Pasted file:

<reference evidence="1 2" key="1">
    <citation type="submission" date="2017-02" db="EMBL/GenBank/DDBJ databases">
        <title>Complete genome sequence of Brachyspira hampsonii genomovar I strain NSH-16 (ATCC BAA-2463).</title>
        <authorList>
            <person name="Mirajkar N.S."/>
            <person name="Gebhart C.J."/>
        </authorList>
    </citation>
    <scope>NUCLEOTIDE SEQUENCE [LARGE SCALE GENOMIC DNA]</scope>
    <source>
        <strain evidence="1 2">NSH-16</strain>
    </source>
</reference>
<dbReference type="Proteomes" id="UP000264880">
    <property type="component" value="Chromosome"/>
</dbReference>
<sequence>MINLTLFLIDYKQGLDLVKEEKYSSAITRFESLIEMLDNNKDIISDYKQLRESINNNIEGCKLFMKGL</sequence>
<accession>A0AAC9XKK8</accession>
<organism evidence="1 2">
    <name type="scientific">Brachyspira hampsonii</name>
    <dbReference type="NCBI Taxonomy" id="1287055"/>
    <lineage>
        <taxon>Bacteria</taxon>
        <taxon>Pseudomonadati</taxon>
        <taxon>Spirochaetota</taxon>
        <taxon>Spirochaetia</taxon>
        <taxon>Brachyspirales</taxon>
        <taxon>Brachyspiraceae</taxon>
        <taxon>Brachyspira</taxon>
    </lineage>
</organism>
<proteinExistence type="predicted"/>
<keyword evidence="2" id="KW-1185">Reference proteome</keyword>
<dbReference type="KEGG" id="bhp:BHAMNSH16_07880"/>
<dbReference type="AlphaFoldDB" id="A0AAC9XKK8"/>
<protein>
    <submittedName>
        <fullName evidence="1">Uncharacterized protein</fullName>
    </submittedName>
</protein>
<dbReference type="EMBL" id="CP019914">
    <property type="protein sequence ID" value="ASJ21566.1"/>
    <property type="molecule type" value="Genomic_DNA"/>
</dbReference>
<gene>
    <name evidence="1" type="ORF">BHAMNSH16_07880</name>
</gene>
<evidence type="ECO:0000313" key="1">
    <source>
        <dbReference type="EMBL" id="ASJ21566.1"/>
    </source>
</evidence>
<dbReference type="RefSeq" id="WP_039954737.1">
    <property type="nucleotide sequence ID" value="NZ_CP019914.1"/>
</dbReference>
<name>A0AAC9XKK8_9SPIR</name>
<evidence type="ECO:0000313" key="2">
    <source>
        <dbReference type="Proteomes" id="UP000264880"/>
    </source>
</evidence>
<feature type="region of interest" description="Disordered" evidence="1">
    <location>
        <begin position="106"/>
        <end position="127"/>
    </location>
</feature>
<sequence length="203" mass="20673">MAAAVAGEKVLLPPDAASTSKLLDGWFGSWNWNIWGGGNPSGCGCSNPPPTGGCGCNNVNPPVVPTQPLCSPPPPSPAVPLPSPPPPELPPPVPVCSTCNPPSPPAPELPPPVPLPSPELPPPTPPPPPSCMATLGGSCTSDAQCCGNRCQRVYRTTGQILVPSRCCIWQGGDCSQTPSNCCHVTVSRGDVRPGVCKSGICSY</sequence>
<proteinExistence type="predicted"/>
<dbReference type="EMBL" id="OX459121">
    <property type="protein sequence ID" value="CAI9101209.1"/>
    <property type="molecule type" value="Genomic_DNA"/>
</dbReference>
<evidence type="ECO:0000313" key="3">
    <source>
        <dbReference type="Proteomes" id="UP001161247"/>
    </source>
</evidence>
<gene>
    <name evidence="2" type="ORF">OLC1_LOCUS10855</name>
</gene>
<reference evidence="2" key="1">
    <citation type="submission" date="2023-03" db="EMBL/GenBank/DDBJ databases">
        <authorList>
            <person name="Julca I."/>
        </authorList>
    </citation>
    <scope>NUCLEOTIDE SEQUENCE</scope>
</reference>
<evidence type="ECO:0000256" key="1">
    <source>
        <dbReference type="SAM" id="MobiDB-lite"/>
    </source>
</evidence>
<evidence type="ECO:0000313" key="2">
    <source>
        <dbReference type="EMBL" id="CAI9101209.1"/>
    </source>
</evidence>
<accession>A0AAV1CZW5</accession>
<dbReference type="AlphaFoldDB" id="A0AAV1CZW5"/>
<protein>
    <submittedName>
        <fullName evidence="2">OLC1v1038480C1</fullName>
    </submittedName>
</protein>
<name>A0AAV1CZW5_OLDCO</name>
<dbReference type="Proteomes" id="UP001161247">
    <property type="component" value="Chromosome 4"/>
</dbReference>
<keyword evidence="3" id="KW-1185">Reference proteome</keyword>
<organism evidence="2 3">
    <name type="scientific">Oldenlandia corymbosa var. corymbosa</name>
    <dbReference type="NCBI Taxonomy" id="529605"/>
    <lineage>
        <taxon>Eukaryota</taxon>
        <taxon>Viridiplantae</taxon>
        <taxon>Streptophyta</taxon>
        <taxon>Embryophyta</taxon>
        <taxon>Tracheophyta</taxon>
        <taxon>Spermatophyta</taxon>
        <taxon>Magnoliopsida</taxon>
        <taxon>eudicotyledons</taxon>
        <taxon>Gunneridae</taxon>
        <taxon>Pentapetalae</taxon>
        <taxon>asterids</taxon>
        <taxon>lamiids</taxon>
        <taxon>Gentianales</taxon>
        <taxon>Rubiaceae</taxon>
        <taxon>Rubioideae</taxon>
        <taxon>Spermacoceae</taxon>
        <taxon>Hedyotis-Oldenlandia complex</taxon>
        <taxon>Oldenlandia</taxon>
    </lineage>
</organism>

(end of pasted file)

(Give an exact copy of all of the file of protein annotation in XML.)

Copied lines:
<reference evidence="1 2" key="1">
    <citation type="submission" date="2017-02" db="EMBL/GenBank/DDBJ databases">
        <title>Complete genome sequence of Brachyspira hampsonii genomovar I strain NSH-16 (ATCC BAA-2463).</title>
        <authorList>
            <person name="Mirajkar N.S."/>
            <person name="Gebhart C.J."/>
        </authorList>
    </citation>
    <scope>NUCLEOTIDE SEQUENCE [LARGE SCALE GENOMIC DNA]</scope>
    <source>
        <strain evidence="1 2">NSH-16</strain>
    </source>
</reference>
<dbReference type="Proteomes" id="UP000264880">
    <property type="component" value="Chromosome"/>
</dbReference>
<sequence>MINLTLFLIDYKQGLDLVKEEKYSSAITRFESLIEMLDNNKDIISDYKQLRESINNNIEGCKLFMKGL</sequence>
<accession>A0AAC9XKK8</accession>
<organism evidence="1 2">
    <name type="scientific">Brachyspira hampsonii</name>
    <dbReference type="NCBI Taxonomy" id="1287055"/>
    <lineage>
        <taxon>Bacteria</taxon>
        <taxon>Pseudomonadati</taxon>
        <taxon>Spirochaetota</taxon>
        <taxon>Spirochaetia</taxon>
        <taxon>Brachyspirales</taxon>
        <taxon>Brachyspiraceae</taxon>
        <taxon>Brachyspira</taxon>
    </lineage>
</organism>
<proteinExistence type="predicted"/>
<keyword evidence="2" id="KW-1185">Reference proteome</keyword>
<dbReference type="KEGG" id="bhp:BHAMNSH16_07880"/>
<dbReference type="AlphaFoldDB" id="A0AAC9XKK8"/>
<protein>
    <submittedName>
        <fullName evidence="1">Uncharacterized protein</fullName>
    </submittedName>
</protein>
<dbReference type="EMBL" id="CP019914">
    <property type="protein sequence ID" value="ASJ21566.1"/>
    <property type="molecule type" value="Genomic_DNA"/>
</dbReference>
<gene>
    <name evidence="1" type="ORF">BHAMNSH16_07880</name>
</gene>
<evidence type="ECO:0000313" key="1">
    <source>
        <dbReference type="EMBL" id="ASJ21566.1"/>
    </source>
</evidence>
<dbReference type="RefSeq" id="WP_039954737.1">
    <property type="nucleotide sequence ID" value="NZ_CP019914.1"/>
</dbReference>
<name>A0AAC9XKK8_9SPIR</name>
<evidence type="ECO:0000313" key="2">
    <source>
        <dbReference type="Proteomes" id="UP000264880"/>
    </source>
</evidence>
<feature type="region of interest" description="Disordered" evidence="1">
    <location>
        <begin position="106"/>
        <end position="127"/>
    </location>
</feature>
<sequence length="203" mass="20673">MAAAVAGEKVLLPPDAASTSKLLDGWFGSWNWNIWGGGNPSGCGCSNPPPTGGCGCNNVNPPVVPTQPLCSPPPPSPAVPLPSPPPPELPPPVPVCSTCNPPSPPAPELPPPVPLPSPELPPPTPPPPPSCMATLGGSCTSDAQCCGNRCQRVYRTTGQILVPSRCCIWQGGDCSQTPSNCCHVTVSRGDVRPGVCKSGICSY</sequence>
<proteinExistence type="predicted"/>
<dbReference type="EMBL" id="OX459121">
    <property type="protein sequence ID" value="CAI9101209.1"/>
    <property type="molecule type" value="Genomic_DNA"/>
</dbReference>
<evidence type="ECO:0000313" key="3">
    <source>
        <dbReference type="Proteomes" id="UP001161247"/>
    </source>
</evidence>
<gene>
    <name evidence="2" type="ORF">OLC1_LOCUS10855</name>
</gene>
<reference evidence="2" key="1">
    <citation type="submission" date="2023-03" db="EMBL/GenBank/DDBJ databases">
        <authorList>
            <person name="Julca I."/>
        </authorList>
    </citation>
    <scope>NUCLEOTIDE SEQUENCE</scope>
</reference>
<evidence type="ECO:0000256" key="1">
    <source>
        <dbReference type="SAM" id="MobiDB-lite"/>
    </source>
</evidence>
<evidence type="ECO:0000313" key="2">
    <source>
        <dbReference type="EMBL" id="CAI9101209.1"/>
    </source>
</evidence>
<accession>A0AAV1CZW5</accession>
<dbReference type="AlphaFoldDB" id="A0AAV1CZW5"/>
<protein>
    <submittedName>
        <fullName evidence="2">OLC1v1038480C1</fullName>
    </submittedName>
</protein>
<name>A0AAV1CZW5_OLDCO</name>
<dbReference type="Proteomes" id="UP001161247">
    <property type="component" value="Chromosome 4"/>
</dbReference>
<keyword evidence="3" id="KW-1185">Reference proteome</keyword>
<organism evidence="2 3">
    <name type="scientific">Oldenlandia corymbosa var. corymbosa</name>
    <dbReference type="NCBI Taxonomy" id="529605"/>
    <lineage>
        <taxon>Eukaryota</taxon>
        <taxon>Viridiplantae</taxon>
        <taxon>Streptophyta</taxon>
        <taxon>Embryophyta</taxon>
        <taxon>Tracheophyta</taxon>
        <taxon>Spermatophyta</taxon>
        <taxon>Magnoliopsida</taxon>
        <taxon>eudicotyledons</taxon>
        <taxon>Gunneridae</taxon>
        <taxon>Pentapetalae</taxon>
        <taxon>asterids</taxon>
        <taxon>lamiids</taxon>
        <taxon>Gentianales</taxon>
        <taxon>Rubiaceae</taxon>
        <taxon>Rubioideae</taxon>
        <taxon>Spermacoceae</taxon>
        <taxon>Hedyotis-Oldenlandia complex</taxon>
        <taxon>Oldenlandia</taxon>
    </lineage>
</organism>